In spite of ever-improving vehicle safety technology, hundreds of people die in car crashes in Texas each year. According to the National Highway Traffic Safety Administration, in accidents where a vehicle runs off the road, rollovers are among the most dangerous outcomes, whether the vehicle ends up on its side, roof or wheels.
One of the more significant factors in rollover resistance is a vehicle’s static stability factor. This has to do with the vehicle’s center of gravity height and its track width. The New Car Assessment Program rates vehicles based on the SSF, but this rollover rating is only for consumer information purposes. Manufacturers are under no obligation to use the data to improve vehicle safety. The NHTSA uses the NCAP rating in its own star safety rating program.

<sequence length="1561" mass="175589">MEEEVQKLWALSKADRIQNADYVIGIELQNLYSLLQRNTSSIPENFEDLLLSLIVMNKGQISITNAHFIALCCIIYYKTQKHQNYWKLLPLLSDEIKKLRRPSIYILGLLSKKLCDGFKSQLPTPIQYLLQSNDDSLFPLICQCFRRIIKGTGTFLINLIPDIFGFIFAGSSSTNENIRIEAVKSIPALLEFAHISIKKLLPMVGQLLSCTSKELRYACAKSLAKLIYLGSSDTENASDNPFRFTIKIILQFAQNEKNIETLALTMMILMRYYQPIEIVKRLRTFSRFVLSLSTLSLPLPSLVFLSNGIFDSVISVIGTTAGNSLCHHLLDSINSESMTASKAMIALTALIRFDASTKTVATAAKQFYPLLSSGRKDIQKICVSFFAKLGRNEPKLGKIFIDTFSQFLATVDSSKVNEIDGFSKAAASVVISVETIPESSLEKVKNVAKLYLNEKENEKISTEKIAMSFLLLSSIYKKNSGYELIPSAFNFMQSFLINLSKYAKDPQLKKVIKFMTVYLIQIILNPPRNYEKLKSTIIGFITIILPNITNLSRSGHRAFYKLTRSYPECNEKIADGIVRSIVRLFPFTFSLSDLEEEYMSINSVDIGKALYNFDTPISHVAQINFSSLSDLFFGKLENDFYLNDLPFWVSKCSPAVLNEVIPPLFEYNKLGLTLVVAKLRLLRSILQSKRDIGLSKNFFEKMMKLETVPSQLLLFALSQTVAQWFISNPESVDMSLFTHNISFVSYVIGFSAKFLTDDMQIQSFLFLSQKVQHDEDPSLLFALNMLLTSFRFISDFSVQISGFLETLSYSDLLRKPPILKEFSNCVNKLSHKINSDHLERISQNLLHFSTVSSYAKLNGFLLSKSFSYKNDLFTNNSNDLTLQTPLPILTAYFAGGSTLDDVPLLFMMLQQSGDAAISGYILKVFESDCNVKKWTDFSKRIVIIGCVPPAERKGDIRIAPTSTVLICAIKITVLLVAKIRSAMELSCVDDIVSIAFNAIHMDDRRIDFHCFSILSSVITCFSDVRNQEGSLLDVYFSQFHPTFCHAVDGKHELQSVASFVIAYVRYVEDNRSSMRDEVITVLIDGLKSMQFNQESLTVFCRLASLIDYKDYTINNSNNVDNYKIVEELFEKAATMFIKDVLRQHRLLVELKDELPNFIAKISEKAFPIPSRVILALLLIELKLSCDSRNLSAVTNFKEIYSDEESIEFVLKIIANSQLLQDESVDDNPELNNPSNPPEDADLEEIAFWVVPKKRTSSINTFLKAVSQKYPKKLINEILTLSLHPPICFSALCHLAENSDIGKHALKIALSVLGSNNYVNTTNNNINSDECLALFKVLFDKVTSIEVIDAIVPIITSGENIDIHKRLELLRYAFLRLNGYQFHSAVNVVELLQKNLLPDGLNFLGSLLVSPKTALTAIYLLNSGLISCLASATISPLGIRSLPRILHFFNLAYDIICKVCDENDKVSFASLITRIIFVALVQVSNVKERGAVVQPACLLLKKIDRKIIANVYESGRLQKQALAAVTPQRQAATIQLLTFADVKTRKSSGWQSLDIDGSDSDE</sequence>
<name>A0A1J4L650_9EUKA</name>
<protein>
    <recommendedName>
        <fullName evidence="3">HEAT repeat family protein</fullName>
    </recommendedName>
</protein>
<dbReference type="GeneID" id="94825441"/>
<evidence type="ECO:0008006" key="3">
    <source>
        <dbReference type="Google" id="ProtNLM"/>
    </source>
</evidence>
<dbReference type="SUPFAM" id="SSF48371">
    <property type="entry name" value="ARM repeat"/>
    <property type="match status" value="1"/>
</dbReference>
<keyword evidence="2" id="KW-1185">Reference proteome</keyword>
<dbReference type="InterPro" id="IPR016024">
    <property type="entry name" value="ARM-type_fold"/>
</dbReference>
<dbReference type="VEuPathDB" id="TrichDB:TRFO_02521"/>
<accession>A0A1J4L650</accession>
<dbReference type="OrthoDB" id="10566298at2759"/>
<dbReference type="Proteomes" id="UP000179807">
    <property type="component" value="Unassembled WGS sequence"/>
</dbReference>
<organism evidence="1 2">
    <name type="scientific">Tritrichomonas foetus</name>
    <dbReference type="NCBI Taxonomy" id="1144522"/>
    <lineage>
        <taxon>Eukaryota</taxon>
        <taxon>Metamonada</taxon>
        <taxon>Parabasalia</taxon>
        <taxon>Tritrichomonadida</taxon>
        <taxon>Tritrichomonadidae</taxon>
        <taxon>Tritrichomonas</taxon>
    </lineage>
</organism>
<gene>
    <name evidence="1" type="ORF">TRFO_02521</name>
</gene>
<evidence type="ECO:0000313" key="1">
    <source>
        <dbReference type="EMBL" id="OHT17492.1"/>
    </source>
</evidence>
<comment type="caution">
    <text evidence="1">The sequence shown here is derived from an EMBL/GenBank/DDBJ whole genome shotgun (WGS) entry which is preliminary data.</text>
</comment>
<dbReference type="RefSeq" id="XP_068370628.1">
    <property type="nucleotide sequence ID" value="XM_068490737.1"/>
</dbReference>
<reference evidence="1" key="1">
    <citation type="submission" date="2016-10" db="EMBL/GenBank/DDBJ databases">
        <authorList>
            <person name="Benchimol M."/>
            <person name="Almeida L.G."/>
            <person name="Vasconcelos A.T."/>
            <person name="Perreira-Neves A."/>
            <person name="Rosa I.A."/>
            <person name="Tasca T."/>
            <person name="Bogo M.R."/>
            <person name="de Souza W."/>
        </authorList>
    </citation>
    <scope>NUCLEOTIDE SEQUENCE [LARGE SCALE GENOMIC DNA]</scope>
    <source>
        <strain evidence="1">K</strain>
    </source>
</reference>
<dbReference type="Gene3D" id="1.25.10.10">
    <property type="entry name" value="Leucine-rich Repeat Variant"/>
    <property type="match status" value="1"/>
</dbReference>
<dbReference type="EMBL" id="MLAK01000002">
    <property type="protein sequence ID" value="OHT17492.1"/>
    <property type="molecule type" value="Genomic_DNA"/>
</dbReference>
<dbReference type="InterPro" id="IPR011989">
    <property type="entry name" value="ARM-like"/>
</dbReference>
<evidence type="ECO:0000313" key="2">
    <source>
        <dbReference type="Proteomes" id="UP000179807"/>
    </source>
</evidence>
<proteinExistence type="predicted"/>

Experts divide rollover crashes into “tripped” and “untripped” events. When the only cause for the rollover is the friction between the tire and road, the rollover is untripped. These types of traction-related crashes are relatively rare, making up roughly 5% of all rollover events. In about 95% of cases, rollovers are the result of a vehicle leaving the road and “tripping” over a curb, soft shoulder or ditch.
Vehicle speed is another critical factor in the equation determining whether a vehicle will roll over or remain upright, according to Kineticorp, LLC. Researchers recreating rollover crashes conducted tests ranging in speed between 13.5 mph and 42.9 mph on a loose gravel shoulder. The lowest speed at which the test vehicle tripped was 21.2 mph. At 23.0 mph, the vehicle rolled onto its side, and at 42.9 mph, the vehicle rolled all the way over once.